— Half-hours with the Telescope - Being a Popular Guide to the Use of the Telescope as a - Means of Amusement and Instruction. • Richard A. Proctor

... wavered. "If you know him," he said, "that is a different matter. But this other man has a letter from the commander of the Fenians, recommending him to the consideration of all friends of the Fenian cause. I can't ...
— In the Midst of Alarms • Robert Barr

... those of their parents, were very different but, as it chanced, the houses in which they dwelt stood scarcely three hundred ...
— Love Eternal • H. Rider Haggard

... of Ceylon "represents demons as having human fathers and mothers, and as being born in the ordinary course of nature. Though born of human parents, all their qualities are different from those of men. They leave their parents sometime after their birth, but before doing so, they generally take care to try their demoniac powers on them." "Demonology and Witchcraft in Ceylon," by Dandris de Silva Gooneratne Modliar. "Journal of Ceylon Branch ...
— Russian Fairy Tales - A Choice Collection of Muscovite Folk-lore • W. R. S. Ralston

... you don't set her a good example yourself," said Anne; "and if she scoulds and drinks now, you know she was a different woman when you got her. You allow this yourself; and the crathur, the dhrunkest time she is, doesn't she cry bittherly, remimberin' what she has been. Instead of one batin' a day, father, thry no batin' a day, an' maybe it 'ill turn out betther ...
— The Hedge School; The Midnight Mass; The Donagh • William Carleton

... chasm, and then through one of the narrow cracks to come out upon the rim, among cedars. Here the Indian waited for them. He pointed down another long swell of naked stone to a narrow green split which was evidently different from all these curved pits and holes and abysses, for this one had straight walls and wound away out of sight. It was the head of ...
— The Rainbow Trail • Zane Grey

... Power which had done justice to the Dutch in its own borders to require the Dutch to do justice to the British within the borders of the Republic was unassailable. We have noticed before how in the year 1897 the different sections of the British population were manifesting a tendency to draw closer together. After the Graaf Reinet speech this movement rapidly developed into a general determination to challenge the long domination of the Bond. It had been recognised for some time past that the recent and considerable ...
— Lord Milner's Work in South Africa - From its Commencement in 1897 to the Peace of Vereeniging in 1902 • W. Basil Worsfold

... certain forms of human effort are here replaced by machines, these tools are not commonly embodied in the machinery for generating and transmitting the new force, so that the mere consideration of the different part played by the worker in generating productive force does not assist us to distinguish a machine from a tool. A type-writer, a piano, which receive their impulse from the human muscles, must evidently be included among machines. It is indeed true that these, like others of the same order, ...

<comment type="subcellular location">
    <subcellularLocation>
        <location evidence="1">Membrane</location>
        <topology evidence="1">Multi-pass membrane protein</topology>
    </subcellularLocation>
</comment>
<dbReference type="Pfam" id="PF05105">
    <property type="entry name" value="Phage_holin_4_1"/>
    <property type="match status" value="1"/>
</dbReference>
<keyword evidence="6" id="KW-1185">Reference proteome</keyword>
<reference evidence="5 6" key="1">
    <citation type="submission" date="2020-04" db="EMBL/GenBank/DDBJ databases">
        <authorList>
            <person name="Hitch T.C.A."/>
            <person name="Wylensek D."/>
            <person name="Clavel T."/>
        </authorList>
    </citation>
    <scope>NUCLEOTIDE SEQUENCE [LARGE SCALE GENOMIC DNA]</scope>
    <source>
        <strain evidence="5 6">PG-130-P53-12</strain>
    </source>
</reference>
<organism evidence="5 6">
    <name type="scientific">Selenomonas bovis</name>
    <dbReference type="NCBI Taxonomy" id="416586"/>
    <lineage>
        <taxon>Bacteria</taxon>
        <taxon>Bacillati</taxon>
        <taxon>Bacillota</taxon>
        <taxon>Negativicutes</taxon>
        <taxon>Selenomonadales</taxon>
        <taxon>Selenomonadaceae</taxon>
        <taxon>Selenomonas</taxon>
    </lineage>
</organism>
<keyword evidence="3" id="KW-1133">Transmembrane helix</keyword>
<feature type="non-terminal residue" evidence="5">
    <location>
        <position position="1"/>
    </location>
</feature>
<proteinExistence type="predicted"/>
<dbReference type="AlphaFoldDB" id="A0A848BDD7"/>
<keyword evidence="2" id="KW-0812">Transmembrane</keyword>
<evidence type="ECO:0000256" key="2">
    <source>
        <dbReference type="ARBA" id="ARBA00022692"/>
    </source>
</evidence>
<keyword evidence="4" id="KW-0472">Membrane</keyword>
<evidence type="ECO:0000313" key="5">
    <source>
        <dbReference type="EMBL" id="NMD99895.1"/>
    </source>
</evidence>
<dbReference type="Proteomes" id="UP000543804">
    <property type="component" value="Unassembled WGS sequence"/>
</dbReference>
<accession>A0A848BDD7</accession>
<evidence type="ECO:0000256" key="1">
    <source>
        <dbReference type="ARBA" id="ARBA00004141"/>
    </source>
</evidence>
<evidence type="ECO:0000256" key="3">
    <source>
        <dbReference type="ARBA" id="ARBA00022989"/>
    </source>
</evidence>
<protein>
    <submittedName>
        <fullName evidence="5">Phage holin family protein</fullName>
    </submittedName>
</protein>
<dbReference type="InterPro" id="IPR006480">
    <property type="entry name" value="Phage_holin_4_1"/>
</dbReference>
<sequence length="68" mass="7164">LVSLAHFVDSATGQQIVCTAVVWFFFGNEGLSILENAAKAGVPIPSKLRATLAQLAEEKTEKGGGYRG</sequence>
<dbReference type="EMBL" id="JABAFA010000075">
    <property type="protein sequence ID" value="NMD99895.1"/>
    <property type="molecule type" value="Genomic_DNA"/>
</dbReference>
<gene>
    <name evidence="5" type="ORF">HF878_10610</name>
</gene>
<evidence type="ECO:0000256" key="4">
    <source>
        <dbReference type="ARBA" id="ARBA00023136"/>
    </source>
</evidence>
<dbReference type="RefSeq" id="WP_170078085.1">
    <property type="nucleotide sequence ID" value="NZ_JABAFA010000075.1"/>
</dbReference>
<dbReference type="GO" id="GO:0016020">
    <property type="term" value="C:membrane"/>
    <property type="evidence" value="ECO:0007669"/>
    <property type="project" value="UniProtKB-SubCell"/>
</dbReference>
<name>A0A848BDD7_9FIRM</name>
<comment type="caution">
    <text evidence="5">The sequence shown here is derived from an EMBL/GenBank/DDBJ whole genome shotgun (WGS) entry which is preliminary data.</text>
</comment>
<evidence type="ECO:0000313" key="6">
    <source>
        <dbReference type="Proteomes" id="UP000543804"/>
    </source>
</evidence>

— The Evolution of Modern Capitalism - A Study of Machine Production • John Atkinson Hobson

... which soon give birth to families of young rediae. So they may go on for several generations, but at last there comes a generation of rediae which, instead of giving birth to fresh rediae, produce families of totally different offspring; big-headed, long-tailed creatures like miniature tadpoles, called by the learned cercariae. The cercariae soon wriggle their way out of the body of the snail, and then complications arise: for it is the habit of this particular snail to ...
— The Vanishing Man • R. Austin Freeman

... observed that without Kolosov's permission I didn't even dare to praise him, I felt annoyed; Shtchitov's last words sank into my heart.—For more than a fortnight I had not seen Varia.... Pride, love, a vague anticipation, a number of different feelings were astir within me ... with a wave of the hand and a fearful sinking at my heart, I set off alone ...
— The Diary of a Superfluous Man and Other Stories • Ivan Turgenev

... displayed various long, dainty sticks of candy, exceedingly toothsome in their looks. There were checkerberry-pipe and licorice-pipe and sassafras-pipe, and—how Wort's eyes did glisten and his mouth water as he imagined the different kinds there! ...
— The Knights of the White Shield - Up-the-Ladder Club Series, Round One Play • Edward A. Rand

... of Philomela, Progne, and Tereus, those who framed this termination of the story intended to depict the different characters of the persons whose actions are there represented. As the lapwing delights in filth and impurity, the ancients thereby portrayed the unscrupulous character of Tereus; and, as the flight of that bird is but slow, it shows ...
— The Metamorphoses of Ovid - Vol. I, Books I-VII • Publius Ovidius Naso

... thus disquieted by the conduct of the Northern powers, ominous signs began to appear in a very different quarter. It had, from the first, been no easy matter to induce sovereigns who hated, and who, in their own dominions, persecuted, the Protestant religion, to countenance the revolution which had saved that religion from a great peril. But happily the example and the authority of the Vatican ...
— The History of England from the Accession of James II. - Volume 4 (of 5) • Thomas Babington Macaulay